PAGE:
Is she good for another year?

By: Glenn Selk, Oklahoma State University Emeritus Extension Animal Scientist

At cow culling time, producers often face some tough decisions.  Optimum culling of the herd seems to require a sharp crystal ball that could see into the future.  Will she keep enough body condition through the winter to rebreed next year?  How old is the cow?  Is her mouth sound so that she can harvest forage and be nutritionally strong enough to reproduce and raise a big calf?  At what age do cows usually start to become less productive?  Obviously there is no one set rule to determine when a cow is culled.  Nonetheless, understanding “average trends” for cows can serve as guidelines and help cow calf producers cull the herd in a timely and effective manner.

There is great variability in the longevity of beef cows.  Records kept by a large ranching operation in Florida in the 1980’s and published in the 33rd Annual Proceedings of the Beef Cattle Short Course by the University of Florida Animal Science Department, show how productivity changes over the life of the beef cows.  These large data sets, (19500 cows, and 14000 cows in two separate years) compared the average percentage of cows determined to be pregnant based on their age in years.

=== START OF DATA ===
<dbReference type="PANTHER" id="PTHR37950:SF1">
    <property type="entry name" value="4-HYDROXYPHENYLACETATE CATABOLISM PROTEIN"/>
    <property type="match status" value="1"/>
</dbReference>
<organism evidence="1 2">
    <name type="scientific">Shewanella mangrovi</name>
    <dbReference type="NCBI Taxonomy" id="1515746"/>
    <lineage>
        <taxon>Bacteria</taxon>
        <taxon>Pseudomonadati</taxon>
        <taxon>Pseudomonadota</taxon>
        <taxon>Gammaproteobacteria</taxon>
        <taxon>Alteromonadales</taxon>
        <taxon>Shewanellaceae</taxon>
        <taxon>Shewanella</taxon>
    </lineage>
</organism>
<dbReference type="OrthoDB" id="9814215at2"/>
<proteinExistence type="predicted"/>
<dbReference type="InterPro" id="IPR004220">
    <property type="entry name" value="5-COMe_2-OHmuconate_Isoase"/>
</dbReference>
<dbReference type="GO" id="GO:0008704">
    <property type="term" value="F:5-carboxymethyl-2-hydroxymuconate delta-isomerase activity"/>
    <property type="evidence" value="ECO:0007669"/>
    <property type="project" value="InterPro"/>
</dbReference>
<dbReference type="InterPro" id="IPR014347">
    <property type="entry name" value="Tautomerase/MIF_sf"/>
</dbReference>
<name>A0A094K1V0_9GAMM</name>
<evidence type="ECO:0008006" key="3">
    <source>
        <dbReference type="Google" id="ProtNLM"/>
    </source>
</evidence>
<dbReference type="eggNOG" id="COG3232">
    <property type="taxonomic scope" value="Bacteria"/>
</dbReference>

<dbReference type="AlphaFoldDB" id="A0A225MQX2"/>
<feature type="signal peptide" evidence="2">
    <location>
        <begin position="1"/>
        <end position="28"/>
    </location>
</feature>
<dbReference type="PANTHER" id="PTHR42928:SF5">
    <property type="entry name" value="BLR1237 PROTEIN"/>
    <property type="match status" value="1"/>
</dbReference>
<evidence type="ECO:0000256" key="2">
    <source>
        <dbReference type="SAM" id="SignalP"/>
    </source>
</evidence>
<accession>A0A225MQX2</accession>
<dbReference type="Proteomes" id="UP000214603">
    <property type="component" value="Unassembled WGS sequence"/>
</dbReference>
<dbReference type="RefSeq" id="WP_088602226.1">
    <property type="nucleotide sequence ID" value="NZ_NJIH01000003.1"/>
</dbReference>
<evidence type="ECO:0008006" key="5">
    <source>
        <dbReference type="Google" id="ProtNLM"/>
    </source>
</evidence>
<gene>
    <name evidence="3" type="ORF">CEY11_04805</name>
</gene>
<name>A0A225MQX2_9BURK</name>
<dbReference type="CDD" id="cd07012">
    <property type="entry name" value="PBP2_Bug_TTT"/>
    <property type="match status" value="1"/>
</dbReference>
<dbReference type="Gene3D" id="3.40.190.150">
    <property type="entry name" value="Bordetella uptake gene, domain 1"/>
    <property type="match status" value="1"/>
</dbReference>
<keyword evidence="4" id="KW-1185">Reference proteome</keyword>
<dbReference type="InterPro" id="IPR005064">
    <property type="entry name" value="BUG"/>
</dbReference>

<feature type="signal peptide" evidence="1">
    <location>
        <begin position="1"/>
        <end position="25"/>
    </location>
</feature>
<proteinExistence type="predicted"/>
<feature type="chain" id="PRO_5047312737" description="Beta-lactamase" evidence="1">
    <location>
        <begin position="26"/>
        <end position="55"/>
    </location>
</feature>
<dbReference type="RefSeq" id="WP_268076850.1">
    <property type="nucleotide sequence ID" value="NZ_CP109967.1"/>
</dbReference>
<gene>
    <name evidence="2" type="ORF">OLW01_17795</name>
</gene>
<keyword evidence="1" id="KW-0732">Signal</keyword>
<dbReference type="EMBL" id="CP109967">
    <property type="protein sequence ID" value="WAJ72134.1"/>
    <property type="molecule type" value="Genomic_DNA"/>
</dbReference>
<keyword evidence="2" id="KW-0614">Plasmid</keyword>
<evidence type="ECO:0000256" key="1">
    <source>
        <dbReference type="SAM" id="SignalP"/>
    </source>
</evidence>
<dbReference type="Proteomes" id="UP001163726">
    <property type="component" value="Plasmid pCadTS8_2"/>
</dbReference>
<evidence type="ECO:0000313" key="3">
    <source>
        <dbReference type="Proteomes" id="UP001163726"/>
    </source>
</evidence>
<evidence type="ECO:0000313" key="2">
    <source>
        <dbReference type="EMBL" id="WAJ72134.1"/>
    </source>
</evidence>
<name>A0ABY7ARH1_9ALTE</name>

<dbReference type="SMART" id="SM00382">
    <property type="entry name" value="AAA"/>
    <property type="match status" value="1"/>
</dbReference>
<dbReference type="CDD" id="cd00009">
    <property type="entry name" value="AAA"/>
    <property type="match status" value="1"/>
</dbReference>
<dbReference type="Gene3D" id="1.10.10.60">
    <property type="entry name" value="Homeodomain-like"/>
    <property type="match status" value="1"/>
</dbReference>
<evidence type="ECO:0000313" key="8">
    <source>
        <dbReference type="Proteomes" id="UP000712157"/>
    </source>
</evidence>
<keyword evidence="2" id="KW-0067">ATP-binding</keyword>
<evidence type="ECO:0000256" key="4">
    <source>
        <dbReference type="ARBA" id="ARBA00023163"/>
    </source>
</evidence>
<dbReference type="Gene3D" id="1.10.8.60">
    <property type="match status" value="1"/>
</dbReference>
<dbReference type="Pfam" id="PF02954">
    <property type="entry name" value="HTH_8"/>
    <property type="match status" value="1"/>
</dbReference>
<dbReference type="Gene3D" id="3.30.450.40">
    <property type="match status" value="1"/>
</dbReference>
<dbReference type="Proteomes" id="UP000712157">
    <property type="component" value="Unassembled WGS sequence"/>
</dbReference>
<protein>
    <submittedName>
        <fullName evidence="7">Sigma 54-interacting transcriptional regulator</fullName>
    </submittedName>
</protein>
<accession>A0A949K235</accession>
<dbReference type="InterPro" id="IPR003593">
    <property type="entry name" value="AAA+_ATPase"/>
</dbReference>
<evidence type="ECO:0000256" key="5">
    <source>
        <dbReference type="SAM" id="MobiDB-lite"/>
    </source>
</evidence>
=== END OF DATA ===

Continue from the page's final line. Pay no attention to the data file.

This data would indicate that cows are consistent in the rebreeding performance through about 8 years of age.  A small decline was noted as cows aged from 8 to 10 years of age.  However the most consistent decline in reproductive performance was noted after cows were 10 years of age.  A steeper decline in reproductive performance was found as they became 12 years of age.  In other words, start to watch for reasons to cull a cow at about age 8.  By the time she is 10, look at her very closely and consider culling; as she reaches her 12th year, plan to cull her before she gets health problems or in very poor body condition.